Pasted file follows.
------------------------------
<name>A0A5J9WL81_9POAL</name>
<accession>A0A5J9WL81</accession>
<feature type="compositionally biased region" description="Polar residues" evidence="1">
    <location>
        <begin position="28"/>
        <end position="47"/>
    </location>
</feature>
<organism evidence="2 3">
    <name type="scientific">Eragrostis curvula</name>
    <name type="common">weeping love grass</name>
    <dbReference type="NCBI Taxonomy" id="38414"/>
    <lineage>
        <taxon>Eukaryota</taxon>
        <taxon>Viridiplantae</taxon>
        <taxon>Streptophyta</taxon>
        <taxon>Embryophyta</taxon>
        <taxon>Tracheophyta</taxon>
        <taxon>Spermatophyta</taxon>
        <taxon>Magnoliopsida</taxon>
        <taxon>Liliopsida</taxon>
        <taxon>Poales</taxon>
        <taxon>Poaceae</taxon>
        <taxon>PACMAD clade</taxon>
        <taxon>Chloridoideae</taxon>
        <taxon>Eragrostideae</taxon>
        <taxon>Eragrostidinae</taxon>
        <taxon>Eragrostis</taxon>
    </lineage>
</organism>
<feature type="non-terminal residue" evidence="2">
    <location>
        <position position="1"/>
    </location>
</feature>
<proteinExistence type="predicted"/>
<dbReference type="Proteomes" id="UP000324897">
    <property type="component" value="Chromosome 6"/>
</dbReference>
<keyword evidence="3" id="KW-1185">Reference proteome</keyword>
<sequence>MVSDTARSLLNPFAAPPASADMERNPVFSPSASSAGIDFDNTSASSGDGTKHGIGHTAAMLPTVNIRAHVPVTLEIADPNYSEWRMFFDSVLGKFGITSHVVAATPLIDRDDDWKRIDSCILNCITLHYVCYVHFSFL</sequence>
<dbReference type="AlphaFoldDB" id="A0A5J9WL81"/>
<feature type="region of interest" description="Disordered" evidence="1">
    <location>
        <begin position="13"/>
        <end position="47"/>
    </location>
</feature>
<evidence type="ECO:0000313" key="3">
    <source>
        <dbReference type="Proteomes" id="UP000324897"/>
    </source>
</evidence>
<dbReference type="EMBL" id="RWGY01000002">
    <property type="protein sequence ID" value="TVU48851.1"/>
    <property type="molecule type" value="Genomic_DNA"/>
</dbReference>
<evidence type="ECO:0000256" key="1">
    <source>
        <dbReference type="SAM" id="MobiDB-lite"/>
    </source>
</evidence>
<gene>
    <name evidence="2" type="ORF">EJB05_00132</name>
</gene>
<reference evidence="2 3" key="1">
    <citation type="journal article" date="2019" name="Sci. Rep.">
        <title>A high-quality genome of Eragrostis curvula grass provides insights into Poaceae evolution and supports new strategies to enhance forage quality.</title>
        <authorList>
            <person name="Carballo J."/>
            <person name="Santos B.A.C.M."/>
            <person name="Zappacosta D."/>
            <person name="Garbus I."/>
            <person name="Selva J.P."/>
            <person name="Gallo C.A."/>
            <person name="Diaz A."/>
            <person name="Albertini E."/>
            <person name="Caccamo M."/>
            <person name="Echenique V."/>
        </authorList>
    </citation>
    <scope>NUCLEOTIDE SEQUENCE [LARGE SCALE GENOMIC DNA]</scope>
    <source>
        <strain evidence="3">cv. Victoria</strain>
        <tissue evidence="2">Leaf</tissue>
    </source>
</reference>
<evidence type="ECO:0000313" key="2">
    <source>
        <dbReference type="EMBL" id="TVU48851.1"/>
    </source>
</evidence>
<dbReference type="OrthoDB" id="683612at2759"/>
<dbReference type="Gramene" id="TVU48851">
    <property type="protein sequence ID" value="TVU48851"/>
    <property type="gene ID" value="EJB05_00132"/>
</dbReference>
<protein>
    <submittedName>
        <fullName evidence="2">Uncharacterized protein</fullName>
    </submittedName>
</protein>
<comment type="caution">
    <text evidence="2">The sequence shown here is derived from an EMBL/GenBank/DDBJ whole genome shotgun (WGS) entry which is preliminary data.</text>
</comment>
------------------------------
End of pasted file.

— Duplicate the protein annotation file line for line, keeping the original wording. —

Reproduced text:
<name>A0A5J9WL81_9POAL</name>
<accession>A0A5J9WL81</accession>
<feature type="compositionally biased region" description="Polar residues" evidence="1">
    <location>
        <begin position="28"/>
        <end position="47"/>
    </location>
</feature>
<organism evidence="2 3">
    <name type="scientific">Eragrostis curvula</name>
    <name type="common">weeping love grass</name>
    <dbReference type="NCBI Taxonomy" id="38414"/>
    <lineage>
        <taxon>Eukaryota</taxon>
        <taxon>Viridiplantae</taxon>
        <taxon>Streptophyta</taxon>
        <taxon>Embryophyta</taxon>
        <taxon>Tracheophyta</taxon>
        <taxon>Spermatophyta</taxon>
        <taxon>Magnoliopsida</taxon>
        <taxon>Liliopsida</taxon>
        <taxon>Poales</taxon>
        <taxon>Poaceae</taxon>
        <taxon>PACMAD clade</taxon>
        <taxon>Chloridoideae</taxon>
        <taxon>Eragrostideae</taxon>
        <taxon>Eragrostidinae</taxon>
        <taxon>Eragrostis</taxon>
    </lineage>
</organism>
<feature type="non-terminal residue" evidence="2">
    <location>
        <position position="1"/>
    </location>
</feature>
<proteinExistence type="predicted"/>
<dbReference type="Proteomes" id="UP000324897">
    <property type="component" value="Chromosome 6"/>
</dbReference>
<keyword evidence="3" id="KW-1185">Reference proteome</keyword>
<sequence>MVSDTARSLLNPFAAPPASADMERNPVFSPSASSAGIDFDNTSASSGDGTKHGIGHTAAMLPTVNIRAHVPVTLEIADPNYSEWRMFFDSVLGKFGITSHVVAATPLIDRDDDWKRIDSCILNCITLHYVCYVHFSFL</sequence>
<dbReference type="AlphaFoldDB" id="A0A5J9WL81"/>
<feature type="region of interest" description="Disordered" evidence="1">
    <location>
        <begin position="13"/>
        <end position="47"/>
    </location>
</feature>
<evidence type="ECO:0000313" key="3">
    <source>
        <dbReference type="Proteomes" id="UP000324897"/>
    </source>
</evidence>
<dbReference type="EMBL" id="RWGY01000002">
    <property type="protein sequence ID" value="TVU48851.1"/>
    <property type="molecule type" value="Genomic_DNA"/>
</dbReference>
<evidence type="ECO:0000256" key="1">
    <source>
        <dbReference type="SAM" id="MobiDB-lite"/>
    </source>
</evidence>
<gene>
    <name evidence="2" type="ORF">EJB05_00132</name>
</gene>
<reference evidence="2 3" key="1">
    <citation type="journal article" date="2019" name="Sci. Rep.">
        <title>A high-quality genome of Eragrostis curvula grass provides insights into Poaceae evolution and supports new strategies to enhance forage quality.</title>
        <authorList>
            <person name="Carballo J."/>
            <person name="Santos B.A.C.M."/>
            <person name="Zappacosta D."/>
            <person name="Garbus I."/>
            <person name="Selva J.P."/>
            <person name="Gallo C.A."/>
            <person name="Diaz A."/>
            <person name="Albertini E."/>
            <person name="Caccamo M."/>
            <person name="Echenique V."/>
        </authorList>
    </citation>
    <scope>NUCLEOTIDE SEQUENCE [LARGE SCALE GENOMIC DNA]</scope>
    <source>
        <strain evidence="3">cv. Victoria</strain>
        <tissue evidence="2">Leaf</tissue>
    </source>
</reference>
<evidence type="ECO:0000313" key="2">
    <source>
        <dbReference type="EMBL" id="TVU48851.1"/>
    </source>
</evidence>
<dbReference type="OrthoDB" id="683612at2759"/>
<dbReference type="Gramene" id="TVU48851">
    <property type="protein sequence ID" value="TVU48851"/>
    <property type="gene ID" value="EJB05_00132"/>
</dbReference>
<protein>
    <submittedName>
        <fullName evidence="2">Uncharacterized protein</fullName>
    </submittedName>
</protein>
<comment type="caution">
    <text evidence="2">The sequence shown here is derived from an EMBL/GenBank/DDBJ whole genome shotgun (WGS) entry which is preliminary data.</text>
</comment>